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Samsung’s Galaxy S4 Zoom: Part smartphone, part 16 megapixel/10x zoom camera

The S4 Zoom packs in mid-range specs like a 4.3-inch screen and a 1.5 gigahertz dual-core processor. (Image courtesy of VentureBeat/Image courtesy of VentureBeat)

Samsung isn’t slowing down with its niche Galaxy S4 variants: Next up is the Galaxy S4 Zoom, which basically looks like Samsung shoved a huge camera lens on its recently announced Galaxy S 4 Mini.

The S4 Zoom sports a 16-megapixel camera with a 10x optical zoom. Even better, there’s built-in optical stabilization, which should make it easier to take photos in low light and video without too much shakiness. Only camera geeks need apply though, as the S4 Zoom only packs in mid-range specs like a 4.3-inch screen and a 1.5 gigahertz dual-core processor.

In many ways, the S4 Zoom looks like an evolution of Samsung’s Galaxy Camera from last year. But where that device was clearly a camera first (it also ran Android and had cellular access), the S4 Zoom is aiming to replace your smartphone. It’s around twice as thick as the Galaxy S4, but that’s to be expected given its long zoom lens.

Samsung has also put together some interesting features to help the S4 Zoom juggle its dual phone and camera identities. For example, you’ll be able to twist the phone’s zoom ring during a call to take a quick photo and send it to the person on the line. The zoom ring also gives you instant access to camera features, and not surprisingly, it’ll be the way you actually control the zoom levels on the phone.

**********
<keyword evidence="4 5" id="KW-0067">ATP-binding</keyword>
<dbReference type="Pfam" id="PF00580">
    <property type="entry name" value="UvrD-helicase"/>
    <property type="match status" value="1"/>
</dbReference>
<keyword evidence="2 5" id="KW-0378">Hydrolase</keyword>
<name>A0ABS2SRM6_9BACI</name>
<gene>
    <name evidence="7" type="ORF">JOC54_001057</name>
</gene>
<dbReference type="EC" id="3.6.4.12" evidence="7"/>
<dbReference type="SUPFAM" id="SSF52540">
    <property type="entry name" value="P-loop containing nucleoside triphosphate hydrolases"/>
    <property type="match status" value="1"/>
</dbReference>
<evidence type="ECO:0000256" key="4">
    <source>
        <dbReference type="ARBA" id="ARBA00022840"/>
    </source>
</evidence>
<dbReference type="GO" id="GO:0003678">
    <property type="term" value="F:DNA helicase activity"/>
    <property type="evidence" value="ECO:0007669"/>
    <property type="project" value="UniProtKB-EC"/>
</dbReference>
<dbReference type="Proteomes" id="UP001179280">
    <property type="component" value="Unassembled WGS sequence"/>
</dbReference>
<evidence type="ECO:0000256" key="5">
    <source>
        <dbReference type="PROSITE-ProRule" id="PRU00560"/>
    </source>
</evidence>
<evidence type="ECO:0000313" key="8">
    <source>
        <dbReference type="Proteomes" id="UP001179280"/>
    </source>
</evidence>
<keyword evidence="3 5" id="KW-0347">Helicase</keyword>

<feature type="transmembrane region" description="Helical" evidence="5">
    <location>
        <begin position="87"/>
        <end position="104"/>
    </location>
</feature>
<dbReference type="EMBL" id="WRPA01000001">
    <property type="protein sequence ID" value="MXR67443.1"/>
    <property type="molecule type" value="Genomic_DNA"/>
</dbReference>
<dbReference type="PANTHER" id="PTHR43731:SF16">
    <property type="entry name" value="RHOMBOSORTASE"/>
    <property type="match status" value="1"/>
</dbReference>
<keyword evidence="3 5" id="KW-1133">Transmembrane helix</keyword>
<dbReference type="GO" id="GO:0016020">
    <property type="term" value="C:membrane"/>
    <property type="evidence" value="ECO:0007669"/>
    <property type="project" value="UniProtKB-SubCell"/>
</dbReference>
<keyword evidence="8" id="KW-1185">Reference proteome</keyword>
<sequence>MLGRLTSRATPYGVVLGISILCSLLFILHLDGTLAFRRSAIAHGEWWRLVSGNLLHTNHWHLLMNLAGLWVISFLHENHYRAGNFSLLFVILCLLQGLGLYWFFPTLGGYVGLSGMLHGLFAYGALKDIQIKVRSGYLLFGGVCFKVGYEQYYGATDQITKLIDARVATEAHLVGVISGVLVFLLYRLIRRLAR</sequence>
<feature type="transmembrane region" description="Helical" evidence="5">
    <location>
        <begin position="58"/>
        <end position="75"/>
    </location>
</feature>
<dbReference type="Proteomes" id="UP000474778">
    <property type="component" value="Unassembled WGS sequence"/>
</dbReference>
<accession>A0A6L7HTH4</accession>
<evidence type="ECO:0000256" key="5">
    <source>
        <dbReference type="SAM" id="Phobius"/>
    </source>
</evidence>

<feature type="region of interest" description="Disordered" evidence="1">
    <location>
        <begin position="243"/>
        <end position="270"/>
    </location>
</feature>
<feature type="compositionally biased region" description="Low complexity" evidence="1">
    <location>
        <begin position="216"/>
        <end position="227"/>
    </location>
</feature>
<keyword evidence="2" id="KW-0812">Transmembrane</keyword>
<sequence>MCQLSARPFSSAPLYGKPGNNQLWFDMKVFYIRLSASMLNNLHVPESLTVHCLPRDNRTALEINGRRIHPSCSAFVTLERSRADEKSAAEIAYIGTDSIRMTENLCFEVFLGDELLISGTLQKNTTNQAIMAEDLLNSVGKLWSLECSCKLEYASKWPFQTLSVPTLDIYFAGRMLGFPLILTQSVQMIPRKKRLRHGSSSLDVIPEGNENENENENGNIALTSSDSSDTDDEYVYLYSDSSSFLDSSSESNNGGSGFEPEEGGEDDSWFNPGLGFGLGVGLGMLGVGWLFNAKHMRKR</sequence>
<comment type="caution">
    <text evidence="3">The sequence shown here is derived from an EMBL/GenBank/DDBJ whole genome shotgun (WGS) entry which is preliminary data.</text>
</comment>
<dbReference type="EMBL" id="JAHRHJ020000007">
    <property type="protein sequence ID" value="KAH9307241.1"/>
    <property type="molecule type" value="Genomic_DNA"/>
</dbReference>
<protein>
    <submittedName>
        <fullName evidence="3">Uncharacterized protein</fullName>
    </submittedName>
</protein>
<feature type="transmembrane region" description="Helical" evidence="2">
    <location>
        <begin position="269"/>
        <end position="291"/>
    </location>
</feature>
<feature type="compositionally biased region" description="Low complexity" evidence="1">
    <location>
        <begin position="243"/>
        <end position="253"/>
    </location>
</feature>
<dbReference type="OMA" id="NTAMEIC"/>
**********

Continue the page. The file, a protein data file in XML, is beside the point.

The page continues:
Like the Galaxy Note lineup and the recently announced Galaxy S4 Active, Samsung is using this device to dabble in a slightly more specific smartphone market. Not everyone will need a thick smartphone with a decent camera lens, but for those that do there aren’t many options on the market outside of the S4 Zoom.

We’re also hearing that Nokia is gearing up to show off a 41 megapixel “EOS” Windows Phone, which likely won’t offer a huge zoom, but will rely on that high resolution to let users crop photos without losing much detail (like the 808 PureView). It’s definitely going to be an interesting year in smartphones for camera geeks.

Copyright 2013, VentureBeat

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